Now, at least a decade, I refuse to talk "only" about perennials, or roses, or conifers & etc. Instead, I talk about them in context of their entire landscape.

Which of course is BETTER meth !! My audience will buy the 'peony' and the evergreen hedge that should be its backdrop & the focal point to make it pretty all year & know where all of the above is sited on axis from THEIR interior home views.

And the order to install all of the above. It may be a peony lecture but it's not the peony that's planted 1st. Buy/plant the hedge first.

Garden & Be Well, XO Tara

I'm seeing a few ruffled feathers here (not to mention some name calling). That is a shame. Lauren Ogden is a genius; her gardens attain a level of beauty achieved by few and are absolutely common sense in relation to the climate where they exist. Her books are not about "how to" as she's not a landscaper, she's a botanist and an educator. We are very lucky to have her inspiration and vision.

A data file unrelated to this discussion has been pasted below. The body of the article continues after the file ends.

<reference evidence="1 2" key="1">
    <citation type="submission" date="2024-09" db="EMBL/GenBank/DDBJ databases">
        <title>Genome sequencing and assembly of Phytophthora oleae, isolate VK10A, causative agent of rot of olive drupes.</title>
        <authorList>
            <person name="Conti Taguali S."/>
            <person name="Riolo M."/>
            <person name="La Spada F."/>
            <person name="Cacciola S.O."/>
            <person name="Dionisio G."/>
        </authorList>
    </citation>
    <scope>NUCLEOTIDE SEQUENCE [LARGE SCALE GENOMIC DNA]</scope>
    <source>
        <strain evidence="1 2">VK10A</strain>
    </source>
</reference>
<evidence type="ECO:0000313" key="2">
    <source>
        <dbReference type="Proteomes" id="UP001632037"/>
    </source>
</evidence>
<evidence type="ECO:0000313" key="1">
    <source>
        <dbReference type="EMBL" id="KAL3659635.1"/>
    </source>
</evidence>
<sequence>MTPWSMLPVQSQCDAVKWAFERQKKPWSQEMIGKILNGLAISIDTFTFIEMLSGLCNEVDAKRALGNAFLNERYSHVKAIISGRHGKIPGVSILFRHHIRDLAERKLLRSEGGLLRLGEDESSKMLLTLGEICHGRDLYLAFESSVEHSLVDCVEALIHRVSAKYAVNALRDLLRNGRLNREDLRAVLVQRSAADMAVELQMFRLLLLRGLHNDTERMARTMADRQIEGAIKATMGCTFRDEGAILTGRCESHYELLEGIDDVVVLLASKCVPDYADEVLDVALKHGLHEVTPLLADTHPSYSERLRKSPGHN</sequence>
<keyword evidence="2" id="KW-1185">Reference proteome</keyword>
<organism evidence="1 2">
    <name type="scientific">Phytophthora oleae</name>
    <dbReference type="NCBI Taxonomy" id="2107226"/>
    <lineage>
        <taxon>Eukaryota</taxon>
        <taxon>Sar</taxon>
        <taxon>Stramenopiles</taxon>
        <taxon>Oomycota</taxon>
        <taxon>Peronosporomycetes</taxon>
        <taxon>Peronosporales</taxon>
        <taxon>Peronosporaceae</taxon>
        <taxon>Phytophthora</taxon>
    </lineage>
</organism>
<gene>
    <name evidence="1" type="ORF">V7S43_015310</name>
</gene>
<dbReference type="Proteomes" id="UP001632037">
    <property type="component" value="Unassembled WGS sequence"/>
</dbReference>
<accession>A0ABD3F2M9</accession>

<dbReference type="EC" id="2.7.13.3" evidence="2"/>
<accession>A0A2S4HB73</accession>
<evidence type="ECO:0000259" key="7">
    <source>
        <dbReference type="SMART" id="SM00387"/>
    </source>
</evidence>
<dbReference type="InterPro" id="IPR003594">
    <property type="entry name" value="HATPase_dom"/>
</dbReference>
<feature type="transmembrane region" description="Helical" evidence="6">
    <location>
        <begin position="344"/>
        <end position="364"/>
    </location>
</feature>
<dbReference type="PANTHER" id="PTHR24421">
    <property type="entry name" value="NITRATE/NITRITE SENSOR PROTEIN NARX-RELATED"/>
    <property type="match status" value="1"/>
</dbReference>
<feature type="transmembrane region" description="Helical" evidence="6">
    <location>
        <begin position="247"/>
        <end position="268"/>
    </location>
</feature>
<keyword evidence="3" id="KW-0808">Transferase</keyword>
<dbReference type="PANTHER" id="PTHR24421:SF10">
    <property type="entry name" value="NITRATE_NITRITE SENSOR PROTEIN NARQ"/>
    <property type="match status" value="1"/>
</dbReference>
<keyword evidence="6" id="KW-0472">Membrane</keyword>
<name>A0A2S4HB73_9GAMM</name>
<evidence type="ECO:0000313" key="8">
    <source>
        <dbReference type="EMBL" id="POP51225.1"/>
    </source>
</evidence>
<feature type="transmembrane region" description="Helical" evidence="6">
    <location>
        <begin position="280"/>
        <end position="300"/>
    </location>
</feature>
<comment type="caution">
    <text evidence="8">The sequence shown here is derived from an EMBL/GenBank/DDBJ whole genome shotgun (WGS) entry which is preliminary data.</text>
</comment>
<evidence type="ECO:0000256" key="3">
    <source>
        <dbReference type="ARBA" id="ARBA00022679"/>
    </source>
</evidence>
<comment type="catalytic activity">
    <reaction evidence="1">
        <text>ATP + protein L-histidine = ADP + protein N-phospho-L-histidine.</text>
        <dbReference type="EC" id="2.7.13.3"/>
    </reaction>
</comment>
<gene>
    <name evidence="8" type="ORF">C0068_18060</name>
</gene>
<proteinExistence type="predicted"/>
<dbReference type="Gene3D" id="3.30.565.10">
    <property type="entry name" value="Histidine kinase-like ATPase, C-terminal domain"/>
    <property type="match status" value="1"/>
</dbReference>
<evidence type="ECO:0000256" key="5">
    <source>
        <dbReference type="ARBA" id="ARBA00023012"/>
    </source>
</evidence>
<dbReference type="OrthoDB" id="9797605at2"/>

Thank you for saying it. Gardeners who talk the talk and walk the walk. That's what I want to hear. It doesn't mean I don't appreciate the former. And I do appreciate as a professional the artistry that went into making the Ogden's gardens. However, I think the best speaker and author I have ever encountered who bridges this divide is Janet Macunovich. She's published, she does speaking engagements and educational seminars and she installs and maintains the gardens and has done so for about 30 years. She practical and she's artistic. I wish we saw more like her.

Hands down best book on plants and gardening I have ever read. It helps that I fall within the region they specialize in, the true West, but their principles can be applied anywhere and there are photo examples of that in the book. And to those too quick to criticize the book here, go read it first!

nice review - makes me want to buy the book

Hmm. . . I don't know. Purists are annoying, I agree, but as I walk through my local woods on a hike and bike trail, I don't enjoy seeing English ivy choking trees and sweeping across the forest floor, or porcelain berry vine, which rises up like some kind of monster, wrapping itself around shrubs and strangling the life out of them.